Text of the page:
*1891 in St. Petersburg, Russia
†1956 in Moscow, USSR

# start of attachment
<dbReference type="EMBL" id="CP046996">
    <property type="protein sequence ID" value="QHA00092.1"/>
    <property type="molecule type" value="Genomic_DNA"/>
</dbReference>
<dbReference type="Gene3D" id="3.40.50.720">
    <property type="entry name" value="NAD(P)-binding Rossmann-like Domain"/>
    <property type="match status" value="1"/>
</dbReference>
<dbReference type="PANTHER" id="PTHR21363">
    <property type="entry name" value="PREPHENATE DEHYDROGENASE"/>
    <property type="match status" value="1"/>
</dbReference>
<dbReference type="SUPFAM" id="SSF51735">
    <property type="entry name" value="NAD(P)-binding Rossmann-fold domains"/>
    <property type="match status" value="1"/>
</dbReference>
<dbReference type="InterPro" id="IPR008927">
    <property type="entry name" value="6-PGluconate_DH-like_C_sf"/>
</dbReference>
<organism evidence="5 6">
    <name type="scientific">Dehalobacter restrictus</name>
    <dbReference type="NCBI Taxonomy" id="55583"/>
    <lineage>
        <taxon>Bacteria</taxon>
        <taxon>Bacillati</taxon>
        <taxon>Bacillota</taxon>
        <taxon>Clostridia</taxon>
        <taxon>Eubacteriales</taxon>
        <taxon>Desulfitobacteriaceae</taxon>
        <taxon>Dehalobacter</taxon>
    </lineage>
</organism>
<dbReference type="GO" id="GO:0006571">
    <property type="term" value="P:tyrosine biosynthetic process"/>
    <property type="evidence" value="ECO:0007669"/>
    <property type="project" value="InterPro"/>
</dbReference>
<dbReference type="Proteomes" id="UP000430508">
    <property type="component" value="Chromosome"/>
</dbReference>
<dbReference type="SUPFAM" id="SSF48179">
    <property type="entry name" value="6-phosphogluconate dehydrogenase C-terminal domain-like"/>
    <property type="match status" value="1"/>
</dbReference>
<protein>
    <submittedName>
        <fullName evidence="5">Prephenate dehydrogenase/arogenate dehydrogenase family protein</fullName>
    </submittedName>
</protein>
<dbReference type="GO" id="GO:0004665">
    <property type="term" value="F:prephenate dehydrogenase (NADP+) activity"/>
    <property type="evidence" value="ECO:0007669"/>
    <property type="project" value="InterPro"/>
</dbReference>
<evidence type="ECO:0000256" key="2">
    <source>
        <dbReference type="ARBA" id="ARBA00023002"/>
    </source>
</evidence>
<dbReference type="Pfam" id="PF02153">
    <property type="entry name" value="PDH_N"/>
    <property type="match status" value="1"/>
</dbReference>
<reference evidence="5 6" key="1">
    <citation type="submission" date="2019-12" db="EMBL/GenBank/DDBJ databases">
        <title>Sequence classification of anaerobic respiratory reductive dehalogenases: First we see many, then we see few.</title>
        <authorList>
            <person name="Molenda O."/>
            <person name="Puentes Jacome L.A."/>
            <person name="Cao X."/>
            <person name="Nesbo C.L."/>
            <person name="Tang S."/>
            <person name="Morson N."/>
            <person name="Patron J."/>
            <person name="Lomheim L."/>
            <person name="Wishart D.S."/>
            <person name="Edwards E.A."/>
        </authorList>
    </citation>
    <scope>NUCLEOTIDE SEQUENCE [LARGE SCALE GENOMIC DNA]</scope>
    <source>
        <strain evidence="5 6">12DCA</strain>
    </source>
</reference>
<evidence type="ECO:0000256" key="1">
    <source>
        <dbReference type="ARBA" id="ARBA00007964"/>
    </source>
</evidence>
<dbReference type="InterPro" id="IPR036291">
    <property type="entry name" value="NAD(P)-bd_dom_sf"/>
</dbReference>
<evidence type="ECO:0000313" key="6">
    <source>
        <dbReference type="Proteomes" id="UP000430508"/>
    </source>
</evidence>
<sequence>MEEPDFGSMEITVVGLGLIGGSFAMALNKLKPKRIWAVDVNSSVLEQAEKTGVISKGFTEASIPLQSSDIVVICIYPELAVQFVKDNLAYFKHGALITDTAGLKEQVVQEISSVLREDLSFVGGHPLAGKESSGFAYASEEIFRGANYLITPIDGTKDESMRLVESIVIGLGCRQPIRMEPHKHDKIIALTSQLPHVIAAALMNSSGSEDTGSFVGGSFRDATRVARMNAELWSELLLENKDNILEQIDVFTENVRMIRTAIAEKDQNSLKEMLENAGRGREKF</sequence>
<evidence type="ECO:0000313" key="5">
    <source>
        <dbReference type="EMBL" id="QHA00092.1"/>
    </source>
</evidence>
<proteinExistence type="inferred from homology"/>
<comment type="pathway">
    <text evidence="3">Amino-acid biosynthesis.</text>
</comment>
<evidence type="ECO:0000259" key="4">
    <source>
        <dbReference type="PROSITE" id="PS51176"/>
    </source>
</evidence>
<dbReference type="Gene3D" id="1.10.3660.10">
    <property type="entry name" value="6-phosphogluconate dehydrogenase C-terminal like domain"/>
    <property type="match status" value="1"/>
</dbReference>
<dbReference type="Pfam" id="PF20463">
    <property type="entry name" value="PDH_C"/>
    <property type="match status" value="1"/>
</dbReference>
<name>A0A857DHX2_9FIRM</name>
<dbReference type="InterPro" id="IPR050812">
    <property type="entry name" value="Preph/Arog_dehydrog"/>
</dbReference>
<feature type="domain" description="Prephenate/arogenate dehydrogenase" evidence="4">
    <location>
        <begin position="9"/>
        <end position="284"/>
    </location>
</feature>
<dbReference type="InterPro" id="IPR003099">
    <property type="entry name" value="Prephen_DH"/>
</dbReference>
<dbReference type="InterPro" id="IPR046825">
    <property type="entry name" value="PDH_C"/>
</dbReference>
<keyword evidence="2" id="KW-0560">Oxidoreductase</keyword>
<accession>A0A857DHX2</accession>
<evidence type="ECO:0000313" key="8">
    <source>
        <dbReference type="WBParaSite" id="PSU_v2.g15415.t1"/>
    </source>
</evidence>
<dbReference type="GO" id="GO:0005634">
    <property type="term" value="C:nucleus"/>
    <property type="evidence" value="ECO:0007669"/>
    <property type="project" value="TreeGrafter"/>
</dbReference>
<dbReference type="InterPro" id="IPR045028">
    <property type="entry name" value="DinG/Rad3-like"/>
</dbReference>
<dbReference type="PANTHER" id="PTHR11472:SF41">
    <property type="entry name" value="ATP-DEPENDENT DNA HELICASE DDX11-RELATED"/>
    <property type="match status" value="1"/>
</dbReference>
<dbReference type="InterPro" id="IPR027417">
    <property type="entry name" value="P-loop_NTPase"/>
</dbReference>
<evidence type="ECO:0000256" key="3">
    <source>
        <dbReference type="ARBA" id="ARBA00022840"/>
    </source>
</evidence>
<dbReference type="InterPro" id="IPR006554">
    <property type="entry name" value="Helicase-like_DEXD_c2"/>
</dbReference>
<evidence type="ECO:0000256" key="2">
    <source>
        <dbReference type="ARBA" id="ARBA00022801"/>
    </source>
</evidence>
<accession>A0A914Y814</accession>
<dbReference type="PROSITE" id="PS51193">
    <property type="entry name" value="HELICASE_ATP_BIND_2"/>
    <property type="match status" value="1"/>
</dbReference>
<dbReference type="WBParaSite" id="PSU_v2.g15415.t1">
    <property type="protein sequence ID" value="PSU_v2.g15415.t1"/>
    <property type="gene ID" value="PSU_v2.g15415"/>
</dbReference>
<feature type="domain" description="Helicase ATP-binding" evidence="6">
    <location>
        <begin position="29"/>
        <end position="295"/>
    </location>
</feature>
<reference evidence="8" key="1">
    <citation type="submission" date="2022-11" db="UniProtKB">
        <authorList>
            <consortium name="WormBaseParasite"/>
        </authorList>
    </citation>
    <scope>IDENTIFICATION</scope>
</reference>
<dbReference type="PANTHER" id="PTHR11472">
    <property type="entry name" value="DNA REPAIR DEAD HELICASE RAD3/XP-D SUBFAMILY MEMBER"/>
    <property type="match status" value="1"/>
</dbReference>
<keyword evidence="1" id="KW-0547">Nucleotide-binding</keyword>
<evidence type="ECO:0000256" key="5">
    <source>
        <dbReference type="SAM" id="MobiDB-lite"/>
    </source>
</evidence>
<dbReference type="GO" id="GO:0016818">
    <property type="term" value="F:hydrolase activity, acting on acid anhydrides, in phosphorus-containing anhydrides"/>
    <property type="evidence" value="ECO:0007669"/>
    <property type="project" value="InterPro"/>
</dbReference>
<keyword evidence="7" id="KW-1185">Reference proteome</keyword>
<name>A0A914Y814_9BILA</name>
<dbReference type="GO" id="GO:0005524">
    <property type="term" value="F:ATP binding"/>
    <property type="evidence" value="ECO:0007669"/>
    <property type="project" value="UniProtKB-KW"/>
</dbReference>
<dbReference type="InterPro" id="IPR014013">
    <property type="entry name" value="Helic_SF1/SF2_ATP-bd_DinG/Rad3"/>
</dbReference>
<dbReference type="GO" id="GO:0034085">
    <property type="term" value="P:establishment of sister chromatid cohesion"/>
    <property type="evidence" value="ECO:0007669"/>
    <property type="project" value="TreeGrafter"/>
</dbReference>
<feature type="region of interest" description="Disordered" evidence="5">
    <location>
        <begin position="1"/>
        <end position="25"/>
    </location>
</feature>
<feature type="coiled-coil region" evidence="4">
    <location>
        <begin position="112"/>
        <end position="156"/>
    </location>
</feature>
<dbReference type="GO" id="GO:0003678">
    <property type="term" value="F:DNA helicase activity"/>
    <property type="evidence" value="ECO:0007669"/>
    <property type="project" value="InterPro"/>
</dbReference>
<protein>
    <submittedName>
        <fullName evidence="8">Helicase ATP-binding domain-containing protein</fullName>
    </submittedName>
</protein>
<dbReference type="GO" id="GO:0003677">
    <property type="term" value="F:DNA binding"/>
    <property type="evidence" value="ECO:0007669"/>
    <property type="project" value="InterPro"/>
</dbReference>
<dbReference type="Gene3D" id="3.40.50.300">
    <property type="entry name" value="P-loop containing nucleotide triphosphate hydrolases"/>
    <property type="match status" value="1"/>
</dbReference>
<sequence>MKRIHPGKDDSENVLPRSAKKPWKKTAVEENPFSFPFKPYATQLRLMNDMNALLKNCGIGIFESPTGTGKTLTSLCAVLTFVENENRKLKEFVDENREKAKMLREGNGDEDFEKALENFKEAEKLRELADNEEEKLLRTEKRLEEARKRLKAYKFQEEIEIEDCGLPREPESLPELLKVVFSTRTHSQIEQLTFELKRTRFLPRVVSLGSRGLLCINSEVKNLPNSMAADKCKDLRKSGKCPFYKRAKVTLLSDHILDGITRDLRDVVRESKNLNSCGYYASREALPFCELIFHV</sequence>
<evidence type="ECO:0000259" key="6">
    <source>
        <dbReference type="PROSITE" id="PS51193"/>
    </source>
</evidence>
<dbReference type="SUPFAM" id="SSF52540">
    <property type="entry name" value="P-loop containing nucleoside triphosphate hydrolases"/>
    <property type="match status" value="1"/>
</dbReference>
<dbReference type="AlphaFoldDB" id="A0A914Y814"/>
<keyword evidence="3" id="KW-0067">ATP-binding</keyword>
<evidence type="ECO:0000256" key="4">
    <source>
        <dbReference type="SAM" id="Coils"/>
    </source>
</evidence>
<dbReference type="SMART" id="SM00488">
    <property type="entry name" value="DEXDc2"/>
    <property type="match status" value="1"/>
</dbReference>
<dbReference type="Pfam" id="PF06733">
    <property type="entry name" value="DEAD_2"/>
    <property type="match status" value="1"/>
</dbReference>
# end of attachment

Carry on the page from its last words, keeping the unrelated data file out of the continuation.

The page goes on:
Alexander Rodchenko was a Russian artist, sculptor, photographer and graphic designer, who led some of the most influential and consequential artistic debates following the 1917 Russian Revolution. His formally extreme photography style, coupled with his groundbreaking monochrome paintings establish him as one of the 20th centuries most innovative artists. Rodchenko trained from 1910 through 1914 at the Kazan School of Art between 1910 before pursuing architecture at the Stroganov School in Moscow. Rodchenko worked closely with Malevich, Tatlin, and his wife, Varvara Stepanova as they each developed their own forms of non-objective art and Suprematism, before Rodchenko abandoned and condemned painting in 1921 to focus on industrial arts for the people. His industrial designs including posters, book covers, workers lounges, textiles and furniture proved extremely influential for the visual culture of daily life in the early Soviet Republic. He turned to photography in 1924, where his stark, inventive compositions upended the conventions and possibilities of photography. In his later years, Rodchenko softened his commitment to ideological issues and returned to easel painting, in works that have been considered as prefiguring Abstract Expressionism. Today, Rodchenko’s works can be found in global museums including, the State Russian Museum, St. Petersburg; the Museum of Modern Art, New York; National Gallery of Art, Washington D.C; and the Tel Aviv Museum of Art.